The Mexican economy will likely slip into recession this year if U.S. President Donald Trump follows through on a threat to impose tariffs on Mexican exports to the United States, a Reuters poll of market analysts showed on Wednesday.
Last week, Trump vowed to slap escalating tariffs of 5% from June 10 on all goods from Mexico if the latter does not stem a tide of migrants from Central America crossing the U.S. border.
Reuters polled 17 economists and financial market analysts on whether Latin America’s no. 2 economy faced recession, having already contracted in the first three months of this year.
A recession is generally defined as two consecutive quarters of economic contraction.
Ten of the respondents said a recession was “likely” if Trump carried out his threat to apply tariffs, which could rise as high as 25% by October if no agreement is reached.
Four of the analysts saw recession as “very likely.” The remaining three said they believed the prospect was “unlikely.”
As a proportion of Mexico’s total U.S. exports in 2018 – $347 billion, according to U.S. data – a 5% tariff implies costs of roughly $1 billion between June 10 and 30.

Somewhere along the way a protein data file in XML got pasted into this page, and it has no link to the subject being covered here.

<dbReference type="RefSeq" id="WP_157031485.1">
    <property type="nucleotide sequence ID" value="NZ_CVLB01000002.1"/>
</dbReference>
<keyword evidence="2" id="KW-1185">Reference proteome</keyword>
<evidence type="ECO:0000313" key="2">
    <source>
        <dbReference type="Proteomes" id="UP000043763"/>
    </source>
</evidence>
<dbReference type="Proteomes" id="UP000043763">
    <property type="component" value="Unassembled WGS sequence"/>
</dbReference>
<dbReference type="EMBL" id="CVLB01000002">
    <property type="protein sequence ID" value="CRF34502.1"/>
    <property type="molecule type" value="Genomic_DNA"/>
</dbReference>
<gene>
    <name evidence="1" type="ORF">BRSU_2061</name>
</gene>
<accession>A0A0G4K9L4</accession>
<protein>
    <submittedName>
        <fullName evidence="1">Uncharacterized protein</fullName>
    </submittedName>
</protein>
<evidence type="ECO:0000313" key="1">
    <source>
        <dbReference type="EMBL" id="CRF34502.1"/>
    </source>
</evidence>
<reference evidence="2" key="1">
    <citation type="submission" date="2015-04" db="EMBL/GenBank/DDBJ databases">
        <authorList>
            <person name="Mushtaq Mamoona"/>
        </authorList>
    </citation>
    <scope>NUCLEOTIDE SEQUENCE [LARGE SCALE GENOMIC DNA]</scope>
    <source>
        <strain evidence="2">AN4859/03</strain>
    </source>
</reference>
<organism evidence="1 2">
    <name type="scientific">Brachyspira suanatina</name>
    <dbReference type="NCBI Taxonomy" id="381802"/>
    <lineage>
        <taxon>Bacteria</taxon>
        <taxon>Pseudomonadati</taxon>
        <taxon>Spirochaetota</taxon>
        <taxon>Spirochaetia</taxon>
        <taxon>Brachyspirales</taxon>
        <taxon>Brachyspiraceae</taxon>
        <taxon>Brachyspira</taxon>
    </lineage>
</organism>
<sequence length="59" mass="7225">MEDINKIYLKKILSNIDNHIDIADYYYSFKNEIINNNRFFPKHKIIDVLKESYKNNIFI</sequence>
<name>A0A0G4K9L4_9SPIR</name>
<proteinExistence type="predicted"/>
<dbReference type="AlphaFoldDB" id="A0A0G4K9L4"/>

If the tariffs rise further, that cost, too, would surge.
Mexican officials have been scrambling to reach an agreement with the Trump administration since the U.S. president unveiled his threat on Twitter last Thursday.
A delegation led by Mexican Foreign Minister Marcelo Ebrard is in Washington to broker a deal. Ebrard is due to hold talks with U.S. officials led by Vice President Mike Pence and Secretary of State Mike Pompeo later on Wednesday.
Mexico’s economy shrank by 0.2% quarter-on-quarter in the January-March period, dealing a blow to President Andres Manuel Lopez Obrador, who says the economy can grow by 2% this year.
Irrespective of whether Trump imposes tariffs, 15 of the 17 analysts polled said the Mexican central bank would keep its benchmark lending rate unchanged at 8.25% when it makes its next monetary policy decision at the end of June.
The other two analysts predicted the bank would raise its benchmark interest rate if the tariffs were introduced.
A majority of the analysts said the bank could opt to intervene on currency markets to head off the risk of a disorderly depreciation of the peso in the event of tariffs.
The peso has fallen by around 2.5% against the U.S. dollar since Trump’s tariff threat last week.
(Polling by Noe Torres in Mexico City, Gabriel Burin in Buenos Aires, Sharay Angulo in Mexico City; Editing by Dave Graham and Bernadette Baum)